Exploitation of ENDO1 in Eco-TILLING

EcoTILLING is a means to determine the extent of natural sequence variation across many germplasms, enabling both SNP discovery and haplotyping [22]. This technique is now applied to rice, maize, lotus, poplar [49], Brassica, zebrafish, Drosophila, Caenorhabditis and human [50], indicating its broad applicability.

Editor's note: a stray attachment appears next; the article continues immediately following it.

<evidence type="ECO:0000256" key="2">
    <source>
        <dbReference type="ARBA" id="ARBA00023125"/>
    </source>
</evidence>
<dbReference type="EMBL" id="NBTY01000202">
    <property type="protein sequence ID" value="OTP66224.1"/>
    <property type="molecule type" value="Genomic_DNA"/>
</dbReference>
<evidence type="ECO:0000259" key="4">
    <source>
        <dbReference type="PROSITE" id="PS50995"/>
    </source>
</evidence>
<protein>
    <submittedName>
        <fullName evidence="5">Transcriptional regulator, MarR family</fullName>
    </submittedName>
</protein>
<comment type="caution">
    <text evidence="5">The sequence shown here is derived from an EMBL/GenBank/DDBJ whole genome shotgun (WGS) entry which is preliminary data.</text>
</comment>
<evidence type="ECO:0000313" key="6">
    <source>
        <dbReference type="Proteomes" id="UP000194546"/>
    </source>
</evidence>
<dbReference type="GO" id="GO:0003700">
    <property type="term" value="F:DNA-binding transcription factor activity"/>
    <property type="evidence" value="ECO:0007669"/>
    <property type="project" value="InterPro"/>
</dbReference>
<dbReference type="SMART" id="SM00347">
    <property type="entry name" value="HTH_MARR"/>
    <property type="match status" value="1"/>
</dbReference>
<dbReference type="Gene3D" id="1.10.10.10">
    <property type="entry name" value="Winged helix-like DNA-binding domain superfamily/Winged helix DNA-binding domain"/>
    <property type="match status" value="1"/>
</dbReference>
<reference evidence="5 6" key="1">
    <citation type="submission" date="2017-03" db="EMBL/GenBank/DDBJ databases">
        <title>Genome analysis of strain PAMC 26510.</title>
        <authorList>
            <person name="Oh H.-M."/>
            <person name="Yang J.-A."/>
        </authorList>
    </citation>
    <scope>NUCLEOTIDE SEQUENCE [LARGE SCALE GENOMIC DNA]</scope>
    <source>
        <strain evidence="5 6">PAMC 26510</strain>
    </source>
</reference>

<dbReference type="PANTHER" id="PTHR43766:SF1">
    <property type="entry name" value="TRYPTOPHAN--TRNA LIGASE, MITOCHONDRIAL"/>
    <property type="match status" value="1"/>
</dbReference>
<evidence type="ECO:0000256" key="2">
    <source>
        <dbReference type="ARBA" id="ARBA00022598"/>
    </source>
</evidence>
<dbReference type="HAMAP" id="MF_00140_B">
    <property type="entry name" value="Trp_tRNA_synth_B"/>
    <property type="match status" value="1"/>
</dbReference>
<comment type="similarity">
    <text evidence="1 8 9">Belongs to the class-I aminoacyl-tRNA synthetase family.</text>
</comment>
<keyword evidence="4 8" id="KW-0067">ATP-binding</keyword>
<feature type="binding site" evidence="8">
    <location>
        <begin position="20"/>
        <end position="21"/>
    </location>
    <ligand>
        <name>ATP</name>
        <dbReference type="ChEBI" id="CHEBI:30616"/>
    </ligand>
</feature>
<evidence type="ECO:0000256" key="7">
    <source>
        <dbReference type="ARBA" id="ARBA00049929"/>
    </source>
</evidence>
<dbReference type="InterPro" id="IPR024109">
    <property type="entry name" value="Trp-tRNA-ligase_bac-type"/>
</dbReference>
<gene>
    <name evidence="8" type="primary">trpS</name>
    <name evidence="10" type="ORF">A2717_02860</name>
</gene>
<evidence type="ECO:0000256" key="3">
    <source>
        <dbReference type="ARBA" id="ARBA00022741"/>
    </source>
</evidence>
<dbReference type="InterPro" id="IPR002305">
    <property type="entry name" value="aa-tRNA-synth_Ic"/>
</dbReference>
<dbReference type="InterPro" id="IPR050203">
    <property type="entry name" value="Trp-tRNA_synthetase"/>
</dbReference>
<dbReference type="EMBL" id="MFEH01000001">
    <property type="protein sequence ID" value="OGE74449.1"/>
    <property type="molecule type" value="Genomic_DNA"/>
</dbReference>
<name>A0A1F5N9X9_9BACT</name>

In Arabidopsis thaliana, we analysed natural sequence variations within a DNA fragment of 456 bp (Figure 4a) using the ENDO1 system (Figure 4c) and sequence analysis (Figure 4b), in two Arabidopsis ecotypes, Columbia and Landsberg. We expected that if the 456 bp heteroduplex DNA fragment, created from Columbia and Landsberg pooled genomic DNAs (lane 1), is cleaved at the mismatch sites, four bands of 325, 274, 182 and 131 bp would be released. Results obtained from both channels 700 and 800 of the LI-COR4300 show that ENDO1 recognizes, with a high specificity the three base pair INDEL and the G to A substitution (Figure 4c, lane 1). No cleavage was observed on PCR product obtained from the control Columbia and Landsberg-homoduplex DNAs (Figure 4c, lane 2 and 3, respectively). The obtaining of four bands indicates that ENDO1 cleaves the DNA fragments partially. This characteristic of ENDO1 enhances the potential of the system, because it is able to detect sequence variation in a DNA fragment carrying multiple mutations in a single reaction.